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Captainof England, Paula George, attempts to break through the Black Ferns defence!

England's Women Face Final Disappointment

Other Finals Day Games

The IRB Reception and Dinner

Over the last two weeks, culminating in a massive finals day involving their respective country's national squads, some of the finest athletes in the world assembled and competed for the highest honours in their chosen sport. You may not have read about it and you may not have known even that it was taking place. Not, that is, if you depend upon the British press for your information. The event was the Women's Rugby World Cup, organised by the International Rugby Board, which took place in and around Barcelona.

The Times was one of the few newspapers to feature a report on the Final with an informative and perceptive article by Alison Kervin in Barcelona. She made the telling point that the team running out the winners on the day, New Zealand's Black Ferns, were able to hold on to the trophy (last won in Amsterdam), for the simple reason that the rugby establishment in New Zealand had come together in support of the national woman's squad. Further that the New Zealand media regards the woman's game seriously and the final had been transmitted live even though screened at 3am local time. The England Women, their opponents in a pulsating final at the end of a blazing hot and energy-sapping day were distraught at losing. Their tears in defeat providing the evidence, if any were needed, of their dedication and ambition and the destruction of their hopes. No English supporter in Barcelona's Olympic Stadium was unmoved by the result and one photographer in particular was uncharacteristically tearful.

Selena Rudge, Gloucester's own Wonderwoman!!New Zealand had come with a steely determination to win, at any cost one might say. Two high tackles on the Player of the match for England, Selena Rudge, wrenched the head back in a way that would have led to a penalty and a probable yellow card at least in men's rugby. The pre-match period had seen England go through their usual warm-up routine in a shady part of the hot stadium, but the Black Ferns were nowhere to be seen until the national anthems and then explosively the haka - their statement of intent.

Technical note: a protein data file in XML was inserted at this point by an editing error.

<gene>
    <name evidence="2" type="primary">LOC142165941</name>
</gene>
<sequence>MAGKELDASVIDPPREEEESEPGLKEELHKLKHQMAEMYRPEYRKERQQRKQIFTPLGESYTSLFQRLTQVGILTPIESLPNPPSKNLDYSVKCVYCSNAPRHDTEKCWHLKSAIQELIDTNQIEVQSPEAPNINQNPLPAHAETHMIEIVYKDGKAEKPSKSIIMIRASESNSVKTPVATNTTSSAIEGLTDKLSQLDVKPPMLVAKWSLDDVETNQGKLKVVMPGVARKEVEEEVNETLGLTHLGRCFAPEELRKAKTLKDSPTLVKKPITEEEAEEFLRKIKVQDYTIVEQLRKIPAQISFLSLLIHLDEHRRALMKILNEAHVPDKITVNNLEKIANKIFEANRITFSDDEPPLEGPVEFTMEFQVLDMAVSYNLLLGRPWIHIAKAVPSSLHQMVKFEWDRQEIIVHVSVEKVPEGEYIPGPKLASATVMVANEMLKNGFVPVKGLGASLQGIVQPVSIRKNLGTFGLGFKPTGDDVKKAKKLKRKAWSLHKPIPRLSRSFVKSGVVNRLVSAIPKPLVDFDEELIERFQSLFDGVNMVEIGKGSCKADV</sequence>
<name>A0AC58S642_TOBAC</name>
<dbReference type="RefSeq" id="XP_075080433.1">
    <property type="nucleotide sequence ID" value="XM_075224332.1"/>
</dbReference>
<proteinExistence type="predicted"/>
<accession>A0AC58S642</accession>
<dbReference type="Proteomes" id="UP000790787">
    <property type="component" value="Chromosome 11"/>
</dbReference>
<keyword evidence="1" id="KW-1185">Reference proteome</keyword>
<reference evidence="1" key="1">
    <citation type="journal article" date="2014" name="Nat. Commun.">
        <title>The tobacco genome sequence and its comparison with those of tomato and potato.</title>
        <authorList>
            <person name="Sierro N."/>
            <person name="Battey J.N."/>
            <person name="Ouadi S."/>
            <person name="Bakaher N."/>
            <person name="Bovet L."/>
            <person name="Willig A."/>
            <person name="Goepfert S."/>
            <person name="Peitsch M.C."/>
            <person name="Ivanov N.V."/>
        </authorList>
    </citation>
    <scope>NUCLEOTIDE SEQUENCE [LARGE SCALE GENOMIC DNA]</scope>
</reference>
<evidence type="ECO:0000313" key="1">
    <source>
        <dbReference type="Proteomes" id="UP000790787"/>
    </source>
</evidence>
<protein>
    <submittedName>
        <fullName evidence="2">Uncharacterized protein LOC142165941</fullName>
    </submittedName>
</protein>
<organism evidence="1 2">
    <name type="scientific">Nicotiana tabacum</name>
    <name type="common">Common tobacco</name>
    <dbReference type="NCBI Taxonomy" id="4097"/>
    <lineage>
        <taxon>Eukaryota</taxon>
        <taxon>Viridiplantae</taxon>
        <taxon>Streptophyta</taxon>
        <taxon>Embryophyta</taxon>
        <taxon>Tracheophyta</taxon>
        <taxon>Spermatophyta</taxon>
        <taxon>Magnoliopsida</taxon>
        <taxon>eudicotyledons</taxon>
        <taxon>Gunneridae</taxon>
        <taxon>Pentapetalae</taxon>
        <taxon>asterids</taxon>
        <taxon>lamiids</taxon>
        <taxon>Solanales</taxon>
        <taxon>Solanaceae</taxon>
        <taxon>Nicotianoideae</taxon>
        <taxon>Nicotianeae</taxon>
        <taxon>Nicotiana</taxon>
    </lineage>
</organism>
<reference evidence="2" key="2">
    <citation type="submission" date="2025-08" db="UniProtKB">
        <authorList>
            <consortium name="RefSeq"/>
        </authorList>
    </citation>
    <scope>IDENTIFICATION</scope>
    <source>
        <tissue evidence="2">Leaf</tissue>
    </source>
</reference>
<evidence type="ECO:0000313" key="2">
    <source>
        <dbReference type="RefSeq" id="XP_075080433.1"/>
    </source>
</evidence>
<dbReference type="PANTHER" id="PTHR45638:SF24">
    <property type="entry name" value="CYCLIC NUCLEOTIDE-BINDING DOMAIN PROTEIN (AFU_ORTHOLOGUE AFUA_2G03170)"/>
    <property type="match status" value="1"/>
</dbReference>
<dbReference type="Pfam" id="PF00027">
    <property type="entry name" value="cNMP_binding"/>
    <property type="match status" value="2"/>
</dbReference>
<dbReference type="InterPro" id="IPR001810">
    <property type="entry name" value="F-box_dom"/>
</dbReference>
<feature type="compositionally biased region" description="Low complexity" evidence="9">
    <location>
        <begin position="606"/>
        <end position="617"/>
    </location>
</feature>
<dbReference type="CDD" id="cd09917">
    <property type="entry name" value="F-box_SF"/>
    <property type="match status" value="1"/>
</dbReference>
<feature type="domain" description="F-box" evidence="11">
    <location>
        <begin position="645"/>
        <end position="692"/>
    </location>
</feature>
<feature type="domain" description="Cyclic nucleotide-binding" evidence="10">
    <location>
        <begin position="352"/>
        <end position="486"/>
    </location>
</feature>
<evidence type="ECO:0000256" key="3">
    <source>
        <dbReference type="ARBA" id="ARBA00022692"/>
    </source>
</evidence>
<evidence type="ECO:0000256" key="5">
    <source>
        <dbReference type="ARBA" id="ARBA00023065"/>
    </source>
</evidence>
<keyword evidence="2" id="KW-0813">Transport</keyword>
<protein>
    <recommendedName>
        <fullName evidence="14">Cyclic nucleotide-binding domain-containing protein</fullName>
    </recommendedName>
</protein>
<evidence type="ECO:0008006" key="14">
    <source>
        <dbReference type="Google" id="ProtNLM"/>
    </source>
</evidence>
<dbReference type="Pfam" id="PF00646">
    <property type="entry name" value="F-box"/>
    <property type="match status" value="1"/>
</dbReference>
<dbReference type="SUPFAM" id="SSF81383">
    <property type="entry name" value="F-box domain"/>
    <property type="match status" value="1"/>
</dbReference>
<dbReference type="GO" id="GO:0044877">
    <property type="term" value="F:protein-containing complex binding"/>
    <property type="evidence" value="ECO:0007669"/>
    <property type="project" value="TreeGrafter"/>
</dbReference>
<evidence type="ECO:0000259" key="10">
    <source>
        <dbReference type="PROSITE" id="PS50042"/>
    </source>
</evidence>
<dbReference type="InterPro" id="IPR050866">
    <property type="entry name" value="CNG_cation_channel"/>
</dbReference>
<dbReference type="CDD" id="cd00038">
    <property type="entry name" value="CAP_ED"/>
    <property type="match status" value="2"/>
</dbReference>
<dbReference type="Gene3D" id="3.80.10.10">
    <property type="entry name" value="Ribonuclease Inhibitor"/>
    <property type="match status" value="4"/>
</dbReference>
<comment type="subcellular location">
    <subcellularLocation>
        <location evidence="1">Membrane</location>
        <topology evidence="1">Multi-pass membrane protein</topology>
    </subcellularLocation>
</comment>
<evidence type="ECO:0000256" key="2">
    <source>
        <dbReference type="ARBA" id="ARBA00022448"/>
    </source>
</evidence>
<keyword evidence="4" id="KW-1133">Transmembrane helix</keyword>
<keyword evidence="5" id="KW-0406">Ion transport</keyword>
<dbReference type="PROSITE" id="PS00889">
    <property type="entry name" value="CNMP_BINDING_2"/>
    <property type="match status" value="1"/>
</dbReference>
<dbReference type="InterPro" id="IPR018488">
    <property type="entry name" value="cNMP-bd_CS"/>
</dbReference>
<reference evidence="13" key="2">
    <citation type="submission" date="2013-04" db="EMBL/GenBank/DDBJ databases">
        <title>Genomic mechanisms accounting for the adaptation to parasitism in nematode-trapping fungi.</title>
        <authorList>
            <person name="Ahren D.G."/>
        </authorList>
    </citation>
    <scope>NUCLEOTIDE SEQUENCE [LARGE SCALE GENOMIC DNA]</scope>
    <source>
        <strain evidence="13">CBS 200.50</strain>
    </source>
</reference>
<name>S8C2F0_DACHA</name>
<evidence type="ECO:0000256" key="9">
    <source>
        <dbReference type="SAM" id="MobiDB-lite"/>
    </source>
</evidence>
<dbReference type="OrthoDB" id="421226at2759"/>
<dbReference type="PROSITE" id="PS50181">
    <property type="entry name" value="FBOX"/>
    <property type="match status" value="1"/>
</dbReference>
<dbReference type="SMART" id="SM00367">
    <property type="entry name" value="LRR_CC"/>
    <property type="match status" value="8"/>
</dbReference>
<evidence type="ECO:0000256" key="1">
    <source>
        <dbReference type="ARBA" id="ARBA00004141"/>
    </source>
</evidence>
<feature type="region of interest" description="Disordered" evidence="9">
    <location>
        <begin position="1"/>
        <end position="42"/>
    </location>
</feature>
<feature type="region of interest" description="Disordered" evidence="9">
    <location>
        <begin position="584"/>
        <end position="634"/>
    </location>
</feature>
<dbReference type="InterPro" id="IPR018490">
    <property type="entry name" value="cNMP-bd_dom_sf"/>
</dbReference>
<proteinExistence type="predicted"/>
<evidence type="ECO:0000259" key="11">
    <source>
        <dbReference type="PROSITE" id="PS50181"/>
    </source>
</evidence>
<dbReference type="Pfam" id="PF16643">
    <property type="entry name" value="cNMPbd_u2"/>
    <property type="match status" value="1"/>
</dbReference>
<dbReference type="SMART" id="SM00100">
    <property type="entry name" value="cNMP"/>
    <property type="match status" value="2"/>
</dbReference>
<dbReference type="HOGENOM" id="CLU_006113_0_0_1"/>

England had started the game well and their young standoff, Shelley Rae opened the scoring from a penalty kick, she was to later add a further penalty and then a well-taken drop goal. As the end of the first half approached, England were narrowly in the lead by nine points to six, but then was to come the sin-binning of England's Amy Garnett and in her absence the lack of cover around the blind side of the England scrum led to the Black Fern's standoff, Hirovanaa scoring on the stroke of half time, allowing them to go in to the changing room leading by eleven points to England's nine. Although the England team's confidence was high at the start of the second half with the game very much there for the winning, in retrospect, that try was the critical turning point in the game. Thereafter, when opportunities to run the ball were presented to the England team, they opted instead for penalties, a telling comment on their deteriorating confidence as the New Zealand team tightened their stranglehold, literally, on the England centres.

Celebration for the winners, consolation for the losers, England's Shelley Rae!The Black Ferns powerful defence had not given away a try throughout the tournament and England's nine points at half time was to be their final tally. England, their line-out play in disarray against the now dominant New Zealand side conceded a further try and then a penalty, making the final score New Zealand nineteen points England nine.
For New Zealand and their travelling support, "We are the Champions" rang round the stadium. England admirably setting aside their tears applauded their supporters, while their supporters in turn rose to sing "Swing Low Sweet Chariot".

England finalists in every World Cup to date will have been devastated by this loss but This one's for Tracey!the attitude and demeanour of the players after the game bodes well for the future and in terms of character there is no doubt who the champions really are and the future for the women's game is bright for England while Geoff Richards is able to keep together such an ambitious, dedicated and exhilarating squad. Now all that has to happen is for the RFU and particularly the English media to promote and support their team in the way in which New Zealand support their's.

Geoff Richard's and the England girls share their disappointment and hopes for the future following the game!